Joseph Martin Ware
24 May 1896-1 Dec 1968
The auction bill that day was read,
And the possessions of the dead,
Were displayed there for all to see.
An ox yoke, a blade,
A pitch fork and a spade,
A bed stead of oak, one of three.
There’s a hay rake, and a tedder,
A mattress filled with feathers,
Things they’d gathered over years.
And Aunt Ruthie’s picture,
In the bedroom was a fixture,
It’s presence on the pile brought me tears.
Those hand tools in the barn
Made many things for this old farm
Will now most likely lay and rust.
I can see my uncle now,
As he works on that old plow,
Always with a passion born of trust.
My tears I had to stifle
When I saw my uncle’s rifle,
I remembered when he taught me how to sight.
Aunt Ruthie’s cook stove, burning wood,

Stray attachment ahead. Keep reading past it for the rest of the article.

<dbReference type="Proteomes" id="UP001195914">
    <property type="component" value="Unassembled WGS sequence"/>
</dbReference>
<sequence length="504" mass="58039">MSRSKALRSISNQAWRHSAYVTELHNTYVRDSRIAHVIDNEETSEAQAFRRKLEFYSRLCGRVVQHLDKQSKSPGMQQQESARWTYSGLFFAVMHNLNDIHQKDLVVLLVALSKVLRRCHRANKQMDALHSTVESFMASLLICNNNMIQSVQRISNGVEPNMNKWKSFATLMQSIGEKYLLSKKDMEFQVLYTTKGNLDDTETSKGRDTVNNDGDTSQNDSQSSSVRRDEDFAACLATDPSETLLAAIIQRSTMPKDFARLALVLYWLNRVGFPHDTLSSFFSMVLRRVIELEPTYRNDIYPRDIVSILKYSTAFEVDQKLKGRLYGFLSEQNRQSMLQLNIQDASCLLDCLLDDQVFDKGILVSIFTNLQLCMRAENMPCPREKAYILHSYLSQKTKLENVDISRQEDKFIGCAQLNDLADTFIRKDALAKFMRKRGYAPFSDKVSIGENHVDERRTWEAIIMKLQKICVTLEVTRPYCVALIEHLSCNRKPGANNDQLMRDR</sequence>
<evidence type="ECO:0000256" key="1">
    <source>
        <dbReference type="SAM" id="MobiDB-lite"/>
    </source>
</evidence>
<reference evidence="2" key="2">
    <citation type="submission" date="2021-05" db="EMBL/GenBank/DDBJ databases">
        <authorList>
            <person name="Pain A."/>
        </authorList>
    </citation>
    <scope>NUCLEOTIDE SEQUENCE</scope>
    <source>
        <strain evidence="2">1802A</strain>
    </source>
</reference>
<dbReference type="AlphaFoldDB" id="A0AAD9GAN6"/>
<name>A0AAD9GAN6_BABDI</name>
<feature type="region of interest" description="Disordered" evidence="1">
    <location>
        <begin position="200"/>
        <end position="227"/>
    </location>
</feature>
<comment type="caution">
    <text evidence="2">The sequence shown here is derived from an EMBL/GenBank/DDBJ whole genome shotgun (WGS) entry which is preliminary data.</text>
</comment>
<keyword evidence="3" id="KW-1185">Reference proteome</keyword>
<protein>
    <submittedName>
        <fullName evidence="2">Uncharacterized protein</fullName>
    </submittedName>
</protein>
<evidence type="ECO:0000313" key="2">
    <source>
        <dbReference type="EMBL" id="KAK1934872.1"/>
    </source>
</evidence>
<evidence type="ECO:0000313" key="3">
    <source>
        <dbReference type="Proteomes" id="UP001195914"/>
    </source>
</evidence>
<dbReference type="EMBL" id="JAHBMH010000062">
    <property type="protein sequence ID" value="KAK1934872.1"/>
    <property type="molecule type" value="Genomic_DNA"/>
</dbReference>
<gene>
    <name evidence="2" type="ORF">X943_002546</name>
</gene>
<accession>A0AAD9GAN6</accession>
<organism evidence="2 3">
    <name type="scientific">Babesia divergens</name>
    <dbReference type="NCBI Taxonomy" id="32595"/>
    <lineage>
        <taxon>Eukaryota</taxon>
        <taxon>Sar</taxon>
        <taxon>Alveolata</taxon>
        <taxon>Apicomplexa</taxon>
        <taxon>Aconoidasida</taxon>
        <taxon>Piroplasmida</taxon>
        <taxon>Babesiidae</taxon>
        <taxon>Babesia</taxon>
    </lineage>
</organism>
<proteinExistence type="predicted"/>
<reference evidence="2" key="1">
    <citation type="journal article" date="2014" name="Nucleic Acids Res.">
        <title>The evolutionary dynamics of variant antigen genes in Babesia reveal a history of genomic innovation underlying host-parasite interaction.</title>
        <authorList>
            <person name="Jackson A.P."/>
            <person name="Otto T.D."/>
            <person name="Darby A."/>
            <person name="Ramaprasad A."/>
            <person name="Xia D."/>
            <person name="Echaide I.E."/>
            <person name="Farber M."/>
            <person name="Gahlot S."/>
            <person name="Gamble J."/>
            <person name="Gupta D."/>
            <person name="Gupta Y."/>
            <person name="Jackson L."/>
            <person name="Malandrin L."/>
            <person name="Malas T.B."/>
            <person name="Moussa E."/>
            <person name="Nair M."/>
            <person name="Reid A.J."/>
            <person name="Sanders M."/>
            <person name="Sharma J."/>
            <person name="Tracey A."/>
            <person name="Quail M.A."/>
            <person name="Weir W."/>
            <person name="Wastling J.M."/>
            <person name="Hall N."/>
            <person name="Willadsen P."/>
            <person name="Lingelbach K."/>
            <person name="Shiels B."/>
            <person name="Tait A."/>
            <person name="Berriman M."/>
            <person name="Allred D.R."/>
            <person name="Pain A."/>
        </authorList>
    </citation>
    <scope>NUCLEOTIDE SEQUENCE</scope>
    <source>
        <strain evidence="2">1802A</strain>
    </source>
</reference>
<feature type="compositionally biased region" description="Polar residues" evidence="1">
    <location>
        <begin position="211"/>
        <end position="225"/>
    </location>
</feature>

She’d have electric if she could,
But she died without having electric lights.
My uncle stayed on alone
In this place he called his home,
And kept it up the very best he could.
Sometime he and his pastor
Would go down in the pasture,
Kneel and thank the Lord for all his good.
Well, they found my uncle dead,
Lying in that feather bed,
Where all my cousins first saw light.
Now they all have moved away,
As, “This farm will never pay”,
To live in cities, they thought was right..
Well, the farm was sold that day,
To a man from far away,
And it was plain there’d never be more crops.
It caused my heart great pain,
When the buyer made it plain,
He intended to sell it off in plots.
A family farm did disappear
And in it’s place there will appear,
“Cookie cutter” houses row on row .
This scene, it makes me sad,
And, yes, a little mad,
When I think of love and care here long ago!
I’ll cherish this old land,
And it’s memories so grand,
And remember those earthy folks of mine.
My life will never be the same,
And I’ll never forget their names
I’d give all I have to see them one more time!